Lapwings make Maghaberry Prison home
A few dozen lapwings have been given the ultimate protection - jail.
The birds have made the perimeter grounds between the inner and outer fences of Maghaberry Prison in County Antrim their own.
It has now been declared an Area of Special Scientific Interest (ASSI) to protect the declining species.
About 30 breeding pairs of lapwings moved in a few years ago and started raising young with considerable success.
The birds also delighted the other involuntary inmates with their distinctive "pee-wit" calls and spectacular aerial displays.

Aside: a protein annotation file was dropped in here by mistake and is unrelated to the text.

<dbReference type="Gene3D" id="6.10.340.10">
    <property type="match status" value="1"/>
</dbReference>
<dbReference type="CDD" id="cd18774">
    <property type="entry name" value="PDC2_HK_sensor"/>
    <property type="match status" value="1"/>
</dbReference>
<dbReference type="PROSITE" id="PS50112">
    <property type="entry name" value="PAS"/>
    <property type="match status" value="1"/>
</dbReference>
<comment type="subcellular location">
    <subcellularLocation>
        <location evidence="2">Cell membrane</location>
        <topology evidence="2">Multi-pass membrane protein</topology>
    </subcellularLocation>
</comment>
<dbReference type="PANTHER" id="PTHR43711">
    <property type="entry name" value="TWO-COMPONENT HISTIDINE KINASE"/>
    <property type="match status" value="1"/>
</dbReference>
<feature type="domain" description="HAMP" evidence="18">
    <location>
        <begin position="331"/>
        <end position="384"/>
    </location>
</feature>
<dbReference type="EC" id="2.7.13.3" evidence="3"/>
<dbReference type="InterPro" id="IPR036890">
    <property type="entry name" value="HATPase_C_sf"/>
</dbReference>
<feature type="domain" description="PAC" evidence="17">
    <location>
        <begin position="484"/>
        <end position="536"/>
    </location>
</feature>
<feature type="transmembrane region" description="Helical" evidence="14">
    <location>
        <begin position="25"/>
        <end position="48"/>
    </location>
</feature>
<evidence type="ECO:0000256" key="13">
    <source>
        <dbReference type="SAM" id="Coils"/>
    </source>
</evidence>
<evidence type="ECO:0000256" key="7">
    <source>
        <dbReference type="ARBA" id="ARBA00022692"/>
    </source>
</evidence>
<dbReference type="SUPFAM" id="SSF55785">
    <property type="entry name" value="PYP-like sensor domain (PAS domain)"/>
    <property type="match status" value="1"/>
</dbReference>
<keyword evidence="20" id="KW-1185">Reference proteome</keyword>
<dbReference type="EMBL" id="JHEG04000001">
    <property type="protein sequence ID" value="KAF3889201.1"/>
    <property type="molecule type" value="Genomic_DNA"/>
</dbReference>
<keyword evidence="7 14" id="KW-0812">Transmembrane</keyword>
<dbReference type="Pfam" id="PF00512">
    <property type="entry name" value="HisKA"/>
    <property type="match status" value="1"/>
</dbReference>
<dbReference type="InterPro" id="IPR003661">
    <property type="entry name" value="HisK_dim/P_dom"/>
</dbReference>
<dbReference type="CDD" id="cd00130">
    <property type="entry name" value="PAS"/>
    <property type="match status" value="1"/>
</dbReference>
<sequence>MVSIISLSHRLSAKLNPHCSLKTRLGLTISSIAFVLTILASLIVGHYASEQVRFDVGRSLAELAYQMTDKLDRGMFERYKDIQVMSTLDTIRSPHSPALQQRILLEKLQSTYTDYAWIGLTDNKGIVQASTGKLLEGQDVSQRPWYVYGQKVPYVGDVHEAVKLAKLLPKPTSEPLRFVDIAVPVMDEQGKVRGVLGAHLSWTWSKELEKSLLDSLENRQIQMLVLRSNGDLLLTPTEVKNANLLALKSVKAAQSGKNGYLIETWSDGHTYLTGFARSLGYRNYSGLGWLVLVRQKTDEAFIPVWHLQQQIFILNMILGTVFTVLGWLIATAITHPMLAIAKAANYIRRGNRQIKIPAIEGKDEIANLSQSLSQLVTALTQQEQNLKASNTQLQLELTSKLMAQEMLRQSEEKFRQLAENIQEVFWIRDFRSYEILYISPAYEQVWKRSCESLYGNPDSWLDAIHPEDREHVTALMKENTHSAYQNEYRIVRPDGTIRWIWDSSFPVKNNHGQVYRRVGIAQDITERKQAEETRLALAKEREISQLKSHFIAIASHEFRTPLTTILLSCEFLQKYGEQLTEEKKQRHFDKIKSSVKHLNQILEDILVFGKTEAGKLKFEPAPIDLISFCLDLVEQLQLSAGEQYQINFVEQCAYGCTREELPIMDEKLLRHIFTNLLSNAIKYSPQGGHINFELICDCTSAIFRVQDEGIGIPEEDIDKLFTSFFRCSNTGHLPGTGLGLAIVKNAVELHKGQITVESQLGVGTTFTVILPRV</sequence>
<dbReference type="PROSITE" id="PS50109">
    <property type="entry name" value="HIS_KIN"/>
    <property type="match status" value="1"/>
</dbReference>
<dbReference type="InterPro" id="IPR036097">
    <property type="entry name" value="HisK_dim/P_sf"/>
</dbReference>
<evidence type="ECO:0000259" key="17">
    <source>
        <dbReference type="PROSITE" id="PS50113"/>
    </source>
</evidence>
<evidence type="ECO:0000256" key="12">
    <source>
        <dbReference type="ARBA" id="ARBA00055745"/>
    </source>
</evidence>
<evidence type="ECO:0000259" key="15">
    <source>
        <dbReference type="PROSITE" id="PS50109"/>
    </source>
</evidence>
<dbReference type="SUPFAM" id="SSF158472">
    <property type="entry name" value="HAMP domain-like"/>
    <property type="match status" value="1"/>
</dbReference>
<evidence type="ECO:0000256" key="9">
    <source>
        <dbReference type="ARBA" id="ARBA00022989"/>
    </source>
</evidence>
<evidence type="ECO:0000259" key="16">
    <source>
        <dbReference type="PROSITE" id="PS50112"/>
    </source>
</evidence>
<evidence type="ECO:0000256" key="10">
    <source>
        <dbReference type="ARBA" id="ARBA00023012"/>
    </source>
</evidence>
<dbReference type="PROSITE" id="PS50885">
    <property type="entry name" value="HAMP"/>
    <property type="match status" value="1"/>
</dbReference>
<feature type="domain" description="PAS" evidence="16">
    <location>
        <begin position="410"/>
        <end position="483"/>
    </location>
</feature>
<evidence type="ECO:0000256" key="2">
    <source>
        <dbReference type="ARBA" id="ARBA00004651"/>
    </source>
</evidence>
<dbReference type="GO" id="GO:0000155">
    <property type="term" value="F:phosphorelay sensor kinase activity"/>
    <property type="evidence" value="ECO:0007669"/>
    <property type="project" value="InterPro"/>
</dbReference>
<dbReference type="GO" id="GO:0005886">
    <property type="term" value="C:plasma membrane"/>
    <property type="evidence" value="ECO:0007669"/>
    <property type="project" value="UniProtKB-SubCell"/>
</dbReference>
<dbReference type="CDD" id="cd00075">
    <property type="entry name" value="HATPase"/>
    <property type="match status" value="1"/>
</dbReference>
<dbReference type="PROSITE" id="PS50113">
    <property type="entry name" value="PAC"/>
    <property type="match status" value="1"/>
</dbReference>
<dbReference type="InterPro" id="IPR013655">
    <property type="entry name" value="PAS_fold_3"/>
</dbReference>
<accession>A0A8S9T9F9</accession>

But the real reason the lapwings ended up in prison is the ground. It is flat with short grass, rich with other plant species and lots of insects for the growing chicks.
Lapwings nest on the ground and the open flat spaces allow them to spot would-be predators. The land has never been re-seeded, fertilised or treated with chemicals.
It is also free from human disturbance - for obvious reasons, just the way the birds like it.
There used to be several thousand lapwings in Northern Ireland but changing agricultural practices and human disturbance has reduced the numbers to just a few hundred.
This new ASSI will give the struggling species a unique sanctuary and unlike the rest of the inmates, these jail birds can come and go at will.